Daily Briefing |
TODAY'S CLIMATE AND ENERGY HEADLINES
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Every weekday morning, in time for your morning coffee, Carbon Brief sends out a free email known as the “Daily Briefing” to thousands of subscribers around the world. The email is a digest of the past 24 hours of media coverage related to climate change and energy, as well as our pick of the key studies published in peer-reviewed journals.
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Today's climate and energy headlines:
- UK renewables auctions to be held annually in green energy push
- China's Zhejiang approves new $1.1bn coal-fired power plant
- European scientists set nuclear fusion energy record
- UK: Most Conservative MPs support net-zero, says Tory environment group
- UK must move faster to insulate homes – climate chief
- UK’s reliance on gas imports to increase to 70% by 2030
- UK: Fast uptake of electric cars threatens £18bn hole in Treasury finances
- UK windfall tax can be a lever to persuade fossil fuel companies to act on global warming
- The BBC’s bias is making the energy crisis even worse
- EU recovery fund gives Spain ‘once in a lifetime’ chance to fight climate change
- The country that's worried most about climate change
- Coastal hazards of tropical‐like cyclones over the Mediterranean Sea
- Global temperature goals should determine the time horizons for greenhouse gas emission metrics
The UK government has “restated its faith in green technologies” by announcing a move to annual auctions for renewable power projects, BBC News reports. It quotes energy secretary Kwasi Kwarteng saying: “The more clean, cheap and secure power we generate at home, the less exposed we will be to the expensive gas prices set by international markets.” The article, by the broadcaster’s environment and energy analyst Roger Harrabin, notes: “The renewables industry is delighted – especially after a week that’s seen the government’s energy policy under fire from some MPs and commentators who believe the cost of the drive to eliminate carbon emissions by 2050 are too high.” [Renewables are currently taking the edge off the impact of high gas prices, saving the equivalent of around £10 on average household bills this winter.] The Press Association says the shift to annual renewable auctions for “contracts for difference” (CfD) will “boost the rollout of clean power sources”. It adds: “Increasing the frequency of auctions aims to drive the development of more renewable power, including onshore wind and solar which were excluded by the government from the scheme for a number of years, as well as offshore wind.” The newswire explains: “The contracts are paid for through bills, but because they stipulate a specific price for electricity from clean schemes, if the wholesale price of power goes above that level the producer pays back money to the consumer. Offshore wind farms paid back nearly £117m for the final three months of last year, while onshore producers returned more than £40m, as electricity prices soared because of high global gas prices.” Reuters notes that the announcement “comes amid spiralling energy costs, with a cap on prices for around 22 million British households due to rise 54% from April because of record wholesale gas prices”. It adds: “[T]he newly announced April price cap level is the first where consumers have not had to pay any costs relating to the renewables CfD scheme, Jonathan Brearley, chief executive of the UK’s energy regulator Ofgem said on Tuesday. Costs relating to environmental and social costs on an average energy bill will fall by 4% from April, Ofgem data showed.” City AM and BusinessGreen also have the story.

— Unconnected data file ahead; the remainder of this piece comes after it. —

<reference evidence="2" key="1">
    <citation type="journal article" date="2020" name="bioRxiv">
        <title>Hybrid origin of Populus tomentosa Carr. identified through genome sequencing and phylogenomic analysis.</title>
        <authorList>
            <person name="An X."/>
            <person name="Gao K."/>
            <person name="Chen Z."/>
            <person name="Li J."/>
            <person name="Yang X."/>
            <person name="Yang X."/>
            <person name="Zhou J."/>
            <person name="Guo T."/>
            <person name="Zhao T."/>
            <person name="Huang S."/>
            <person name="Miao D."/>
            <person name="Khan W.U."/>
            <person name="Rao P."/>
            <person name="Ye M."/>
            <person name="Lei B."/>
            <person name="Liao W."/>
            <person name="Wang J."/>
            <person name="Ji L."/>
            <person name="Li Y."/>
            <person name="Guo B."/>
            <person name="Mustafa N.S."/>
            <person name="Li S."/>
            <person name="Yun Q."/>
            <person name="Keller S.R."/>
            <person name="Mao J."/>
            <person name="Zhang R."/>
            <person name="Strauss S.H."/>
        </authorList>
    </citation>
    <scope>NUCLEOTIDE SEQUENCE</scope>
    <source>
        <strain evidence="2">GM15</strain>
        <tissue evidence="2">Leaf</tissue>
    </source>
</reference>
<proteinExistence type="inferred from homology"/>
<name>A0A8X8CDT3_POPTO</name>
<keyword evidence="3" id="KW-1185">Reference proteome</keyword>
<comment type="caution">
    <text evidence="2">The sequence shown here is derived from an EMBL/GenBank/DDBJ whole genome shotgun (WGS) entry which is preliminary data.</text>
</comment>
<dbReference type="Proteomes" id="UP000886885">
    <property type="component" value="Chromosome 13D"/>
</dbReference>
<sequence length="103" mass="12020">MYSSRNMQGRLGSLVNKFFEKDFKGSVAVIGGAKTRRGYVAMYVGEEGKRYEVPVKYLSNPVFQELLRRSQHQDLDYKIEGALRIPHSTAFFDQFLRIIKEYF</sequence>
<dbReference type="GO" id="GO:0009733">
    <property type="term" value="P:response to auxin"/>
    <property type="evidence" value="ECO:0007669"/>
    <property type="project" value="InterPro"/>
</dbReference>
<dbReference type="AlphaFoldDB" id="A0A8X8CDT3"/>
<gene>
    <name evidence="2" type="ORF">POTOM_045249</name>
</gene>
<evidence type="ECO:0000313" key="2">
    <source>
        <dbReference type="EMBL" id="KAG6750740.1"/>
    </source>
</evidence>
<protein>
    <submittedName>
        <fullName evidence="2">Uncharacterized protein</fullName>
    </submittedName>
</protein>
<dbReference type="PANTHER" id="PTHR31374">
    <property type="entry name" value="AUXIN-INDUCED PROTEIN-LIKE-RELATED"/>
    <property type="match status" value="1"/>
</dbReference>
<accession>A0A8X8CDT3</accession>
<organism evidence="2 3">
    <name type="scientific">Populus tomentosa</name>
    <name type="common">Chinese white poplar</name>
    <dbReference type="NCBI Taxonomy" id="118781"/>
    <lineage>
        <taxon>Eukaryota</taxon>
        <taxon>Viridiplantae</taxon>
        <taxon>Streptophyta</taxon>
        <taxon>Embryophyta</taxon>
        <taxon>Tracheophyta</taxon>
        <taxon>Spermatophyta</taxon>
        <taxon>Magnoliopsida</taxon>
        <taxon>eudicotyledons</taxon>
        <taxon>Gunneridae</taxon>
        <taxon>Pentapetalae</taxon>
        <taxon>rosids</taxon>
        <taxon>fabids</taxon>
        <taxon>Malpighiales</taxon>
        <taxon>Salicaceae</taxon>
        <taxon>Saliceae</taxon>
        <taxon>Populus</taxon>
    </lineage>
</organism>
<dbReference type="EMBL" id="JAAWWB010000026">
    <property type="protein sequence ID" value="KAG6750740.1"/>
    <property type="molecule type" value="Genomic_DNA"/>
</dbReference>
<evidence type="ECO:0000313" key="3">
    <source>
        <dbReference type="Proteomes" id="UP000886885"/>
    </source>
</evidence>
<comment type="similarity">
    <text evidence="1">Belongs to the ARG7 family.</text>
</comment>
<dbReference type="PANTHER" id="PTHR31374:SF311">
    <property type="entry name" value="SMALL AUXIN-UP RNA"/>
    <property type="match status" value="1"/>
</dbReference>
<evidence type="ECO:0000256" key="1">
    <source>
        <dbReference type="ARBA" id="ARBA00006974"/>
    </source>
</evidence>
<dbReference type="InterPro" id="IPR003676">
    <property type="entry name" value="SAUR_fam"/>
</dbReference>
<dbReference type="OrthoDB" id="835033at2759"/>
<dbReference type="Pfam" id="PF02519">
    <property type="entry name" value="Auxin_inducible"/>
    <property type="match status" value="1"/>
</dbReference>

Reuters reports that the eastern Chinese province of Zhejiang has greenlit the construction of a new coal-fired power plant with two gigawatts (GW) of generating capacity. Citing “the state firm in charge of the project”, the newswire says that the project would cost 7bn yuan ($1.1bn). It added that it “would consist of two highly efficient ‘ultra-supercritical’ units and would help balance energy supply and demand in the province”. Reuters says in another Chinese-language report that the same province has approved a separate 5.9bn yuan ($930m) coal-fired power plant. It notes that the project would comprise two 660-megawatt (MW) “ultra-supercritical” units. Sky News also features the $1.1bn project. It reports that the state firm managing the project, Zhejiang Energy Group, “claims the project will aid the province’s low-carbon transition” because it is more efficient than older plants. The outlet adds that an analyst says China’s clean energy growth is “inadequate”.